Follow these best practices to get the best results from your Sign in with Klarna integration.
We recommend storing the tokens in your backend as part of the user account. Ideally, these tokens shouldn't be sent to the client side again to maintain a higher level of security and lower the potential exposure of these tokens to malicious third parties through cross-site scripting (XSS) attacks.
To provide an easy way to link users with existing accounts that have opted to Sign in with Klarna you can use two properties that are returned in the id tokens, email, phone number, national identification number (in selected markets) or a combination of those.
Each time a customer signs in with Klarna, the most recent email address and phone number will be passed to you, the merchant. This includes when the data was last verified, so if you deem the last verification too long ago, you can trigger an additional verification step. The logic for that can be based on the claims email_verified and phone_verified.
When a customer signs in with Klarna, it's likely that they will also wish to pay with Klarna. Therefore, we recommend that you configure Klarna to be preselected in the checkout. To simplify the checkout even further, you can present only Klarna as a payment option.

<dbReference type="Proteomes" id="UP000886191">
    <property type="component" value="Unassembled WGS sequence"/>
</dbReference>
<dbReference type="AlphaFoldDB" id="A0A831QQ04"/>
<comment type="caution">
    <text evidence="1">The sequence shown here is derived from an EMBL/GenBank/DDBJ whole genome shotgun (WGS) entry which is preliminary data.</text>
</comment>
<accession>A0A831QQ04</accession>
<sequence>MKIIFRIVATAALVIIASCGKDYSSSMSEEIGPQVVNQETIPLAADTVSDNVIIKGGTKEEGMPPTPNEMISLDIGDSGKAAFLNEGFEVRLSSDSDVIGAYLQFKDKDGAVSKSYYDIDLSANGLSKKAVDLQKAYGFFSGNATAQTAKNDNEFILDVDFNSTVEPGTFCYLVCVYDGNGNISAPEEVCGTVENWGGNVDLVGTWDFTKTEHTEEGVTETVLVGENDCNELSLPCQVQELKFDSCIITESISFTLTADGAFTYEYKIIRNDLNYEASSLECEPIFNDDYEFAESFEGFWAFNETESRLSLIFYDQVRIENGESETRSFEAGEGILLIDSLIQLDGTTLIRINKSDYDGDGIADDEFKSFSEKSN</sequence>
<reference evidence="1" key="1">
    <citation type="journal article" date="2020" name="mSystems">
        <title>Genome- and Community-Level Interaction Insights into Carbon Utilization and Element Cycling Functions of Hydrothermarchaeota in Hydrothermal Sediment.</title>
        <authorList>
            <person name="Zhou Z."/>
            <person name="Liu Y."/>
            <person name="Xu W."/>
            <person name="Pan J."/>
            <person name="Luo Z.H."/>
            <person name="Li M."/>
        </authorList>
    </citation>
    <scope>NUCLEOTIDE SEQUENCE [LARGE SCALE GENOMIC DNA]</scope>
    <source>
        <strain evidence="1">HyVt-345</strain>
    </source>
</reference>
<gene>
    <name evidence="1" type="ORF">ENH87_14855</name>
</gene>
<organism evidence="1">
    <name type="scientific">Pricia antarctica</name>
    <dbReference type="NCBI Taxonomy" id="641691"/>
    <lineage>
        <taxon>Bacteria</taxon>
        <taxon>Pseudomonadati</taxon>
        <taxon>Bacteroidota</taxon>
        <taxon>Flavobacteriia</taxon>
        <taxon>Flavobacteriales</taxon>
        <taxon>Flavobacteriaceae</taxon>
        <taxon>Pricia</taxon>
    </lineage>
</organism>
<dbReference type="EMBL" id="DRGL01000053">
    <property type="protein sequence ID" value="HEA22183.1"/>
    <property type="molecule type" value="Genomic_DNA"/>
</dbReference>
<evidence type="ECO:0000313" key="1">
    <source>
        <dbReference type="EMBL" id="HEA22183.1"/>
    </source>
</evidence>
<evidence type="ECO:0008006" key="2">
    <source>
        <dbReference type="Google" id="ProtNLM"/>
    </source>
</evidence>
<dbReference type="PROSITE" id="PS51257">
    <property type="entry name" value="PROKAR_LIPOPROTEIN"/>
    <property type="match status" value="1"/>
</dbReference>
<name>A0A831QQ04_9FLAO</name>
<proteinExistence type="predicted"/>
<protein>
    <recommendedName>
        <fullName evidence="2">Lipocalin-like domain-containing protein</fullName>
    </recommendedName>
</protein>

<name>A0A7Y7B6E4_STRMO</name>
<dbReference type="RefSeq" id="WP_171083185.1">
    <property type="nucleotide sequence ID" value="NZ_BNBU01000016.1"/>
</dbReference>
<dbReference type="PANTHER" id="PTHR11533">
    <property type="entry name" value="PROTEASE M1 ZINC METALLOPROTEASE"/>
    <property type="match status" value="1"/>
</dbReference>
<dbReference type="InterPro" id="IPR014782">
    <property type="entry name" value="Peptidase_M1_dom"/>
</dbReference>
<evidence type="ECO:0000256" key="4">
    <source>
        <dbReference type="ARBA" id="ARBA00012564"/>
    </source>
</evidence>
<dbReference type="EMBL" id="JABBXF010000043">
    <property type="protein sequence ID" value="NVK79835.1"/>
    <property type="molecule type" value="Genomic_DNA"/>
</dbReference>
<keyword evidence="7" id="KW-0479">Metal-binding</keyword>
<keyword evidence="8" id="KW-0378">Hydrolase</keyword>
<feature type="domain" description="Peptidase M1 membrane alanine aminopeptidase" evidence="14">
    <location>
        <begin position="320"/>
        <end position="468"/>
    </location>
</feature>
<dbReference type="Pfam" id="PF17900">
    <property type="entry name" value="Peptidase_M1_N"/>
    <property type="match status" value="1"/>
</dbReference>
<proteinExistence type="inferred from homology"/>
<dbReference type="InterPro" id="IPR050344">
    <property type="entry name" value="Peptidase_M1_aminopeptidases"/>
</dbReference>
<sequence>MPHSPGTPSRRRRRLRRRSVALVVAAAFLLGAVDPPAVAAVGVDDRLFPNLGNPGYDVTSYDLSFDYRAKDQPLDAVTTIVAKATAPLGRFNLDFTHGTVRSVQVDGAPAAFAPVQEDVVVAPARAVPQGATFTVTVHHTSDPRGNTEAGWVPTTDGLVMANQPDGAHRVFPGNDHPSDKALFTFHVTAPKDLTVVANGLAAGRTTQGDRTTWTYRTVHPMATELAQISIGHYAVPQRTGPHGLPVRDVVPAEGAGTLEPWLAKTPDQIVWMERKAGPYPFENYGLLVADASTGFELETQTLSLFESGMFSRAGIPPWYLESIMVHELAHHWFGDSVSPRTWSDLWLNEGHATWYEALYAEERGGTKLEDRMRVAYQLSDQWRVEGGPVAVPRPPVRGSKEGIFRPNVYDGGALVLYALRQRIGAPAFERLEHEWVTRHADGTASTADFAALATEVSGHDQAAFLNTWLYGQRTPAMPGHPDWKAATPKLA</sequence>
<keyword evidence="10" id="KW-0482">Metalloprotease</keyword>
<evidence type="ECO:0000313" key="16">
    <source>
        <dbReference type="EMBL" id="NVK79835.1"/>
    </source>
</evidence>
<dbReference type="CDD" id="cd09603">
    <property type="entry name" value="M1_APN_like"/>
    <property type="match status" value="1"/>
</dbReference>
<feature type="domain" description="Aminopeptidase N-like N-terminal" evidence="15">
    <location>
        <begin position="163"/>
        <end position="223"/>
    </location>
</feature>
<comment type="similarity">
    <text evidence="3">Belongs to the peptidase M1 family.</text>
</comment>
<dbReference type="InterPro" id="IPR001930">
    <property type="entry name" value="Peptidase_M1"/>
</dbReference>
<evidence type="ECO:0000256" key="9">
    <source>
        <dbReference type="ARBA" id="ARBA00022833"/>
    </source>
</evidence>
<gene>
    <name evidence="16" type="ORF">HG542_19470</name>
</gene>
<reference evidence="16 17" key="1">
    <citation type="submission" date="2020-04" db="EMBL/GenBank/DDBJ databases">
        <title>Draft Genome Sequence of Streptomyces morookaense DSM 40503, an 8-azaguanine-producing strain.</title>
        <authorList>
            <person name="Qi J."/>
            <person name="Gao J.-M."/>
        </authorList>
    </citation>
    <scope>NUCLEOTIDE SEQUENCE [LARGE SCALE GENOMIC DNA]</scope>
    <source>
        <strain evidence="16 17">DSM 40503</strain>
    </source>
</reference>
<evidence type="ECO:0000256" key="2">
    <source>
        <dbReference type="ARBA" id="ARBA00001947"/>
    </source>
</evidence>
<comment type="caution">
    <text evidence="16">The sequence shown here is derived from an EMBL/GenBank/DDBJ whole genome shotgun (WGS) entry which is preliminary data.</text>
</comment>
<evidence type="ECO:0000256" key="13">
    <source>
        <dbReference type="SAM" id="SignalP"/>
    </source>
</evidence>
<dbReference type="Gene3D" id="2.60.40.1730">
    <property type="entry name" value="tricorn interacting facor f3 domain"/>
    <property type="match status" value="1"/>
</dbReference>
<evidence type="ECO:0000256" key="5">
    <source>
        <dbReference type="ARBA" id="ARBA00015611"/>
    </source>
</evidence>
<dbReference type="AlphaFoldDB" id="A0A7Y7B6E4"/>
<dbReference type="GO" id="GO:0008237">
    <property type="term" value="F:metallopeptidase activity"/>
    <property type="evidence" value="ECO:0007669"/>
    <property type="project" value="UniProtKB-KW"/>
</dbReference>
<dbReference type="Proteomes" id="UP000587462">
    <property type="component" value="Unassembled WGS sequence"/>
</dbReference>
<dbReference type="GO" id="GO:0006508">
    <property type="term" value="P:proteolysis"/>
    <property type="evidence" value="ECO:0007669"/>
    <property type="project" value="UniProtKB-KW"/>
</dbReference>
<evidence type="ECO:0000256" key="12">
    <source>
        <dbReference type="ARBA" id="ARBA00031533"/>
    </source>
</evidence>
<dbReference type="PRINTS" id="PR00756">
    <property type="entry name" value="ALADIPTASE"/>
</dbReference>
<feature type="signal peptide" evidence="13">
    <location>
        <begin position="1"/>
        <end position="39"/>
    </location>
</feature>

Boost conversion by pre-filling shoppers’ personal details when they check out. You can do this by leveraging data already obtained during the Sign in with Klarna session. This way, returning users simply need to confirm their information instead of entering it manually. We've found this typically results in a 5x faster checkout compared with standard checkout experiences, as well as a 10% uplift in Klarna conversion rate.
Klarna data shows that over 75% of orders have matching shipping and billing information, therefore, use these details to prefill both the shipping and billing details in your checkout.
Shoppers who need to change this information, however, should still be able to click Change and enter a separate shipping address or method, if needed.